I am also blessed to be working with Ultraspire - I get to work with amazing athletes and amazing products.Check out their line of products, try them on, try them out. I think you will love them.

Udos Oil is a company that Scott Jurek introduced me to. It has totally changed how I think about nutrition. It’s a great company. When I started following the plan my entire physique and recovery and running changed. I love it.

And finally First Endurance is another nutrition and recovery product that I just LOVE. I believe in all of the products they make and I stand behind them 100%.

I am fortunate to have these products in my corner and on my team while I am racing.

What else Krissy? What final advice do you have for aspiring runners? Where can we find you online? Any final thoughts?

Do this because you love it! Do not get caught up in time goals, or anything else – Run because you love to run. Ask tons of questions – listen to people who have been there before and most of all enjoy the journey.

I’d like to thank Medved for having me here today, the run this morning, and the entire day was wonderful. I think what TrailsRoc is doing for the running community in Rochester is awesome, keep it up guys!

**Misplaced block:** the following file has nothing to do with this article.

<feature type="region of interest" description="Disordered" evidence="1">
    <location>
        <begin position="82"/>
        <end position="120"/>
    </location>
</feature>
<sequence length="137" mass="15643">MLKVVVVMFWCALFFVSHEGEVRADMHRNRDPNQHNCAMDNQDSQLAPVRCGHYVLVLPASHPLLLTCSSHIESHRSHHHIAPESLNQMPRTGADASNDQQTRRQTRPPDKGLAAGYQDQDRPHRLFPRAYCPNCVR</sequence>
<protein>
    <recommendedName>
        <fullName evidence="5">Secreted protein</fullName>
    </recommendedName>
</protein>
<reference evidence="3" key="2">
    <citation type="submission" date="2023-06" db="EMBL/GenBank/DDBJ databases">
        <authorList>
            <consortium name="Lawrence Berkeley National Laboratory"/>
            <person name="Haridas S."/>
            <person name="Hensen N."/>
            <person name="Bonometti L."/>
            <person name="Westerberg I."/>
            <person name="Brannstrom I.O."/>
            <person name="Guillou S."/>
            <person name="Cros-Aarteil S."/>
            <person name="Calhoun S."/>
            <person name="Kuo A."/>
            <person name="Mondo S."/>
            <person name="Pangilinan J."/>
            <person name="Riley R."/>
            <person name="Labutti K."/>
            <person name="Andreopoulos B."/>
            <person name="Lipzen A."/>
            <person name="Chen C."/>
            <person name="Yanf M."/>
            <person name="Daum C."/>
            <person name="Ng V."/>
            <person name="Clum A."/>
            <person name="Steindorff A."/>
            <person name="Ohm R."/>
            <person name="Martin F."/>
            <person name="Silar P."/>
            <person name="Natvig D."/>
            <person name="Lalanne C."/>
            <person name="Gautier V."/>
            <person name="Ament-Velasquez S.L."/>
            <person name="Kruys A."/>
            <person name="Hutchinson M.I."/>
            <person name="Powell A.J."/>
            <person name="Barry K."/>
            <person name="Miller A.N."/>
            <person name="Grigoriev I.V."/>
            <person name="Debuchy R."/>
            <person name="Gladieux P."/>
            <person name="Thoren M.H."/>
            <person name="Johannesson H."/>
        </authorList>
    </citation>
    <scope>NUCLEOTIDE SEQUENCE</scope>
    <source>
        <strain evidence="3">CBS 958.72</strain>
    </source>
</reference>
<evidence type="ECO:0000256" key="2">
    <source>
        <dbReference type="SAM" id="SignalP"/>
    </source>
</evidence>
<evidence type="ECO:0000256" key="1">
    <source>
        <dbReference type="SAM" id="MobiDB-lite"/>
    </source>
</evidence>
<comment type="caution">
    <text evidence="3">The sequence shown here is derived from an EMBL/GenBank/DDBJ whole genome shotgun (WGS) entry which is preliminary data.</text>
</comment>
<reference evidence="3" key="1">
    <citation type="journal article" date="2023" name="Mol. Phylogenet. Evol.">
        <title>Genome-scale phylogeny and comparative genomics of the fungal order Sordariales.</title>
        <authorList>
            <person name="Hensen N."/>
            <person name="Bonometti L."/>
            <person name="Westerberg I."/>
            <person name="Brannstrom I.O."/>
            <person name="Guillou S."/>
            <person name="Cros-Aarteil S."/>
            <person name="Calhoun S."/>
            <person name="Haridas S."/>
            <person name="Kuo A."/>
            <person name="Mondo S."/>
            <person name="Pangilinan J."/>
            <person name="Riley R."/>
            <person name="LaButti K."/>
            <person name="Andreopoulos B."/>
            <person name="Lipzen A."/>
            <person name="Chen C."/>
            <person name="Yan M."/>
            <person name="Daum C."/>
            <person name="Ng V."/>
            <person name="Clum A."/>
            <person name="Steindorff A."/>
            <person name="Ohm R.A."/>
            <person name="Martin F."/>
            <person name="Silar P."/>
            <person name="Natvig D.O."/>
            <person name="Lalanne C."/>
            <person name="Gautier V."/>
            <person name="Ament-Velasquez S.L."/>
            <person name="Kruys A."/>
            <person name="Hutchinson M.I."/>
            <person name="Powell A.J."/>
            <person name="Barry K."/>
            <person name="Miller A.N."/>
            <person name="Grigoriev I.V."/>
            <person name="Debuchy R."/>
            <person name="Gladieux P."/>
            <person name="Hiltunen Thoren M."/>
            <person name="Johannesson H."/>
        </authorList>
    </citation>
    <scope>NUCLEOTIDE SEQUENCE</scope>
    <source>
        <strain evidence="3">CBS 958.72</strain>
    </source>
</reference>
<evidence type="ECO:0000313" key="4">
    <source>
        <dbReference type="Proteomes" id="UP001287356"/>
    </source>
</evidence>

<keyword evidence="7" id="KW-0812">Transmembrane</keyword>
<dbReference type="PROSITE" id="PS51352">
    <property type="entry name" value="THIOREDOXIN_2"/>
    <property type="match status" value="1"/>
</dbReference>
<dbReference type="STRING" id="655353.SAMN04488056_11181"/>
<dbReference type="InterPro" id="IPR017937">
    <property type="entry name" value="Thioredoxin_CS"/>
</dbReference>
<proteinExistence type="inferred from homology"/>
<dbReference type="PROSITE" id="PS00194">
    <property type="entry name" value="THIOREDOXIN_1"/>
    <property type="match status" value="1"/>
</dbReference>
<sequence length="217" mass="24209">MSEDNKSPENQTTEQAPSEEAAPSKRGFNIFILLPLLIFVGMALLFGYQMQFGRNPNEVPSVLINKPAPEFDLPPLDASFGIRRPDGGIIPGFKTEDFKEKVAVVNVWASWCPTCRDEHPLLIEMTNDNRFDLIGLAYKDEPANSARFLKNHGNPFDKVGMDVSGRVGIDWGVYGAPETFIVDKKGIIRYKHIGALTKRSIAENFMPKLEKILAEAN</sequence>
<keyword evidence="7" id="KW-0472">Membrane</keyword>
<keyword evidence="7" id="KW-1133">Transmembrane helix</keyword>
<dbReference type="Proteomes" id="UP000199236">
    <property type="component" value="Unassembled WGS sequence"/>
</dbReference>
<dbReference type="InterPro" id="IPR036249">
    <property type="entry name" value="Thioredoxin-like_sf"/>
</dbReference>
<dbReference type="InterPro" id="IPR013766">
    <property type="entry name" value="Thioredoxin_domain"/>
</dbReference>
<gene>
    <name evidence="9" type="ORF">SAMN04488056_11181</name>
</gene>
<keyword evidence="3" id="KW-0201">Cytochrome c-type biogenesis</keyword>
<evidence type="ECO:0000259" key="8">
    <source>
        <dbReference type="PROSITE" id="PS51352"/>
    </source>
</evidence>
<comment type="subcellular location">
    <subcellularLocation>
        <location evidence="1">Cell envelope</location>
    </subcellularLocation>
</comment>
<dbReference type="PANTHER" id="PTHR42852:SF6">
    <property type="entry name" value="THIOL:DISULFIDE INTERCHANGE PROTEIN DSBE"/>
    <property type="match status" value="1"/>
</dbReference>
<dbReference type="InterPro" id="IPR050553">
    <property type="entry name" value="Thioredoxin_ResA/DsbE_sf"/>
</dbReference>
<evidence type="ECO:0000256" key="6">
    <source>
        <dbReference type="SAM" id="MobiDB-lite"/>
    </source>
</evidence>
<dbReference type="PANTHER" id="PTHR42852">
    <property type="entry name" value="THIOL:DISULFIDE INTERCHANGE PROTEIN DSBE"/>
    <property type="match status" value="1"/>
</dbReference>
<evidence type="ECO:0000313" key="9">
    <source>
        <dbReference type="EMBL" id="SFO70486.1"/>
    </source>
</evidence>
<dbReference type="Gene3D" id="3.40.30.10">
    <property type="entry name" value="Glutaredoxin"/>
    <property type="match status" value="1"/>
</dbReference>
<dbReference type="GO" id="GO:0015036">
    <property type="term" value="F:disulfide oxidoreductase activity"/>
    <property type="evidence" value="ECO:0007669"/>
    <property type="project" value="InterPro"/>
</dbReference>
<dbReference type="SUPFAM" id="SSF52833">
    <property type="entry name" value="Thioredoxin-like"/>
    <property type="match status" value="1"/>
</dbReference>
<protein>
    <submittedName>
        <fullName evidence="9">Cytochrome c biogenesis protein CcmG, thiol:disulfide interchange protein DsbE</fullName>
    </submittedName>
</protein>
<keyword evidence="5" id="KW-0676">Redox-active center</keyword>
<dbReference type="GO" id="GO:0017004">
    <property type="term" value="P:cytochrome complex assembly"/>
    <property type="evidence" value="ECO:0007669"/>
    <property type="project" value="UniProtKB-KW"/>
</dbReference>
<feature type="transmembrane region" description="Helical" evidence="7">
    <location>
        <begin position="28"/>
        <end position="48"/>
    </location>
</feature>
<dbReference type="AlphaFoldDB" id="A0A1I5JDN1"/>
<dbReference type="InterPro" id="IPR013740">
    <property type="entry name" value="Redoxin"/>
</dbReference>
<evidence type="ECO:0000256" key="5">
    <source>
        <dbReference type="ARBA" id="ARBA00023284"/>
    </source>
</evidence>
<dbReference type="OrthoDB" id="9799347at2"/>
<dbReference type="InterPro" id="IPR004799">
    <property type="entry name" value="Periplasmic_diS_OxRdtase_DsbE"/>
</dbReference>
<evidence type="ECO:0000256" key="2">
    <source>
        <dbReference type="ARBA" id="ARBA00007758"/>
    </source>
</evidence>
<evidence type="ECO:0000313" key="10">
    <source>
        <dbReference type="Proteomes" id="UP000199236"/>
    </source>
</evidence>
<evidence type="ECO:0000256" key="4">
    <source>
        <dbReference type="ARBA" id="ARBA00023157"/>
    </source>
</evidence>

You can find me online -

My Website - KrissyMoehl.com

Twitter @KrissyMoehl

Facebook - Krissy Moehl

I have also started to coach athletes. I LOVE working with beginners – I think anyone can come up with a plan, write it down, share it. Not everyone has the ability to motivate, to make you a better athlete, to relate to what you are going through, but I think I can. I know I can.

So there you have it everyone. We hope you enjoyed our chat with Krissy Moehl. Please check our her site, and her sponsors and keep checking back for more trail love and future spotlights!!

 

A special thanks to Medved for allowing us the time to meet with Krissy and setting up this wonderful event.

 

 

 

 

Eric Eagan Eric Eagan (50 Posts)

Eric Eagan is is an avid and passionate runner living in Greece, NY. Eric tells his stories about the Western NY running scene in a unique way while sprinkling in his goals of motivating others to start running, keep running, and love running.When Eric is not running or writing about running, he is hiking the Adirondak Mountains, the Finger Lakes Trail, snowshoeing the trails and hills of Western NY, or canoeing the waterways of New York State.